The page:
Letter 'E' holds the lower, rear fuselage surface, upper middle fuselage surface, and the lower fuselage nose surface. There are six parts here.
Letter 'F' holds the fuselage nose side surfaces, interior cockpit wall panels, and wing flap hinge bars. There are 18 parts here.
Letter 'G' holds the cockpit interior doorway panels, wing spars, and some wing internal braces. There are 17 parts here.
Letter 'H' holds the remaining inner wing braces. There are six parts here. There is no letter 'I' tree.
Letter 'J' tree holds the engines, props, cowl panels, engine bearers, etc. There are 54 parts here.
Letter 'K' tree holds the bombs, machine-guns, wheels, landing gear struts, and assorted other small fittings. There is 152 parts here.
The final parts tree, letter 'L', holds the cockpit transparencies, wing lights, and ventral machine-gun tubs.
A large decal sheet contains markings for six different Soviet aircraft, spanning the years from 1936 to 1942, and one scheme for a Chinese Nationalist Aircraft from May of 1938.
The instruction sheet is a booklet of 12 pages.
Page 1 gives the box art, in black and white, and a quick two paragraph history in English, German, Czech, and Russian.
Page 2 and 3 provide parts tree drawings for the 11 trees of parts and an international assembly symbols guide.
Pages 4 through 9 give you 18 assembly steps. Throughout these steps letter codes are given to you for the paint colors for parts that need to be painted as you assemble the kit.
Pages 10 and 11 are the color scheme and markings drawings. Unfortunately, no drawing is given to show the upper patterns for the two part camouflage schemes, done in black wave pattern over dark green.
Page 12 gives you warnings, about keeping your modeling room well ventilated, when you use glue or paint – and to stay away from open flame too. It also tells you what tools you need to remove parts from the sprues. Next, is an explanation of the alphabetic letters used for color indications of parts in the kit. The chart recommends Humbrol brand paints. Decal instructions then follow.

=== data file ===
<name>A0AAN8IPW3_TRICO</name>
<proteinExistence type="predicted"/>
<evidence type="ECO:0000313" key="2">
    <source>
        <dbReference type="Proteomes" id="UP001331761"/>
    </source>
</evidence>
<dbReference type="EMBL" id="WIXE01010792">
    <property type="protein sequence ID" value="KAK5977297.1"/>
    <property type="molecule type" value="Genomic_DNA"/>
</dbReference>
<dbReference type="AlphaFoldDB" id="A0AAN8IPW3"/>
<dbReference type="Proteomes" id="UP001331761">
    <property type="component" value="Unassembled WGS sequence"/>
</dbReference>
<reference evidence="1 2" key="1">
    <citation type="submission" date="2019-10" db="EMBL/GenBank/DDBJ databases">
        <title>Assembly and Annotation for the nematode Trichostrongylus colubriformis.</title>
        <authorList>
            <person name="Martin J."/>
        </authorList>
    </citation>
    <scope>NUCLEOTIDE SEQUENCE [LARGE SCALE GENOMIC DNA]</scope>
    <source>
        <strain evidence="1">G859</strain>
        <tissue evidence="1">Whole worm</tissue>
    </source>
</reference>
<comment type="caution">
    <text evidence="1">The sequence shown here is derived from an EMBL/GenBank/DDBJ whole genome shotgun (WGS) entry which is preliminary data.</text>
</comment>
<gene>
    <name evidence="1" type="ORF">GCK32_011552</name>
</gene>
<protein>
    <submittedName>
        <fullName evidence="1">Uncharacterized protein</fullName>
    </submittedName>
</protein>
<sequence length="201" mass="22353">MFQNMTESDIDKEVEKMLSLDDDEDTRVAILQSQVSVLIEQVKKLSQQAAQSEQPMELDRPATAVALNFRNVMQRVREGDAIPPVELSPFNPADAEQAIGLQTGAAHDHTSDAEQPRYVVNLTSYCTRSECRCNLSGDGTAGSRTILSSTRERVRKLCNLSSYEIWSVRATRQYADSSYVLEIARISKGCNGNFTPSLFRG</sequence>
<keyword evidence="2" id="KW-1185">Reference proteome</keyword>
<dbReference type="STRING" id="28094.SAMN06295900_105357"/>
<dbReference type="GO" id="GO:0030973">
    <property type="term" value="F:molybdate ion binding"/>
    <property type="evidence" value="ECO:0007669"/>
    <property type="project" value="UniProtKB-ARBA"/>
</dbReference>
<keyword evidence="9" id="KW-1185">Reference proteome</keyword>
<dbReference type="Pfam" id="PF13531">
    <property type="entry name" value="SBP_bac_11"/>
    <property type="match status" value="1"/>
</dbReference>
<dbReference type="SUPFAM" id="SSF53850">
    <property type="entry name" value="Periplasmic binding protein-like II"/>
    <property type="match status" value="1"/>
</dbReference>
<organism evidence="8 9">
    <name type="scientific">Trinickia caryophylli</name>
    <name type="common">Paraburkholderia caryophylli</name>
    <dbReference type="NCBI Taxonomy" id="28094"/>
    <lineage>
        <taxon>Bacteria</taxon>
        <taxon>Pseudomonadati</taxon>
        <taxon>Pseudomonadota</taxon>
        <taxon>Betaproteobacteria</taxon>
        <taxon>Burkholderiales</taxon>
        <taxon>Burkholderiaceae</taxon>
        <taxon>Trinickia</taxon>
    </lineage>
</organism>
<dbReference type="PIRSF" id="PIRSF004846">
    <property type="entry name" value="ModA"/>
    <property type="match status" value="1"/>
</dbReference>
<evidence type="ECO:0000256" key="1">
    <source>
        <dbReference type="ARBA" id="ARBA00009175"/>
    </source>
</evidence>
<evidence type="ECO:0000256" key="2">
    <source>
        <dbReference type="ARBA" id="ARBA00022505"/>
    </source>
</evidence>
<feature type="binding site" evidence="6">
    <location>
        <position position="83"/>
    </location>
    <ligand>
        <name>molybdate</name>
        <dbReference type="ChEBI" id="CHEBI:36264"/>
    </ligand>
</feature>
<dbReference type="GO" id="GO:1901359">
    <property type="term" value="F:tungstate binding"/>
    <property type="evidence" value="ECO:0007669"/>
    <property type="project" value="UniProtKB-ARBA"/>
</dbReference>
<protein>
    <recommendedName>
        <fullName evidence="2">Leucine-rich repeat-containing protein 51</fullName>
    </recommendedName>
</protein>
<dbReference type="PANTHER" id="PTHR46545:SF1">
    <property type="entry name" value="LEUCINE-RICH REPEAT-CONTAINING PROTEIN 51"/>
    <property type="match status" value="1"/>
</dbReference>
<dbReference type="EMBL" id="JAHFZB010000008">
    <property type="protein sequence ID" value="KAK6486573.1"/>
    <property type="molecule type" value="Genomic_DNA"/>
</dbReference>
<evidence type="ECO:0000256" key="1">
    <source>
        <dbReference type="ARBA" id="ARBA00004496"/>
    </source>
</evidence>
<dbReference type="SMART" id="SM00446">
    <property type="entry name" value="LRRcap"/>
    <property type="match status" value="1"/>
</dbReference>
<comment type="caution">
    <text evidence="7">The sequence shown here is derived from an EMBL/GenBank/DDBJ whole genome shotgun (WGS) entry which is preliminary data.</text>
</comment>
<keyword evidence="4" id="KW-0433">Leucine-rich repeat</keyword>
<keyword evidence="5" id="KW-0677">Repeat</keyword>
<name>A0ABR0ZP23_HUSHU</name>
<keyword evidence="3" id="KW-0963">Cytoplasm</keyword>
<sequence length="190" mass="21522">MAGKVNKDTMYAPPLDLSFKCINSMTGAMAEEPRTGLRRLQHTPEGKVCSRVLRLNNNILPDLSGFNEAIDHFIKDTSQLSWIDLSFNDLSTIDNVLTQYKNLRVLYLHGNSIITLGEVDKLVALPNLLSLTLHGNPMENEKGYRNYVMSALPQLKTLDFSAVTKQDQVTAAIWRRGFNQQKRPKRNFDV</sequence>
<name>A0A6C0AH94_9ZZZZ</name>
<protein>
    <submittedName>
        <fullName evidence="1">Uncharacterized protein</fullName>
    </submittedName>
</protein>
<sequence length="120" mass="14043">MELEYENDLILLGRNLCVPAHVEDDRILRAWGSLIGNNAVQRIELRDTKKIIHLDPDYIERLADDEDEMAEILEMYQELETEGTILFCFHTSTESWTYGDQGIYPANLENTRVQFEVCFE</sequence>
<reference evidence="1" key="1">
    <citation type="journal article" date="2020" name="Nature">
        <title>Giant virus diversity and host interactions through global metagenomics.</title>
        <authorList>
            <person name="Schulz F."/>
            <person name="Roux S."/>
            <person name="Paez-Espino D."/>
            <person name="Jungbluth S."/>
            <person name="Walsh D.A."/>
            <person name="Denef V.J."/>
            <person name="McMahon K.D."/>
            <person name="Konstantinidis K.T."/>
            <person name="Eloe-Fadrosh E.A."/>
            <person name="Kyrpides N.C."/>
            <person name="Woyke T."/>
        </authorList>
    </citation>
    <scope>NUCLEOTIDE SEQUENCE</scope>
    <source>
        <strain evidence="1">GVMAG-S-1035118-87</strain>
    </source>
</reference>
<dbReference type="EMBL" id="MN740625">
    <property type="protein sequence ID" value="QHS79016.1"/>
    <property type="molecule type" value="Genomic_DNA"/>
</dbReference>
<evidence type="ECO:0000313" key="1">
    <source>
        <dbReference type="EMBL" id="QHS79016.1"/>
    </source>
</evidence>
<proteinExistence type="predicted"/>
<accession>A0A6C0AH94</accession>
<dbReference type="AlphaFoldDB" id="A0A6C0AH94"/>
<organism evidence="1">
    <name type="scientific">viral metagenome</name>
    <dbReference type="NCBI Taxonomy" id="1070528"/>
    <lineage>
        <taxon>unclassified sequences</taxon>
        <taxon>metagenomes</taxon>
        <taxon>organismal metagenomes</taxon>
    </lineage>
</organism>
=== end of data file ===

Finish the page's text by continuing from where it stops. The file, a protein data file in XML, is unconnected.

This kit assembles similar to a balsa and tissue type model kit. This is because of all the internal bulkheads and stringers that you assemble...and then put the corrugated parts over. It should make for a very, very sturdy model.
I have never seen any photos of this aircraft with the solid wheel centers, provided on the main wheels of the kit parts. These shots usually show spoked wheel centers (like a bicycle or WWI aircraft). I intend to purchase some PE spoked wheel centers and the size needed is exactly 1/2" in diameter.
I read, in another review of this kit, that the Chinese never got this early version of the TB-3 – so the Chinese decals in the kit may be inappropriate to use. I also read that the later parasite carrying Zvenlo version of this aircraft, that ICM plans for a later kit, may be this early version – re-boxed – with the two I-16 aircraft. This will be wrong because the Zvenlo was a later version with a different fuselage, cowling and other noticeable differences.
Shortly after doing this in-box review, I received the November issue of Fine Scale Modeler magazine. I has a build review in it by David L. Veres. He warns that the transparencies for this kit are a poor fit and recommends using Krystal Kleer for the windows. He also warned that the decals were brittle and tended to shatter for him when he built the kit.
I sure like this big Pterodactyl looking aircraft and look forward to building it. It should be a real attention-grabber on any modeler's display shelf.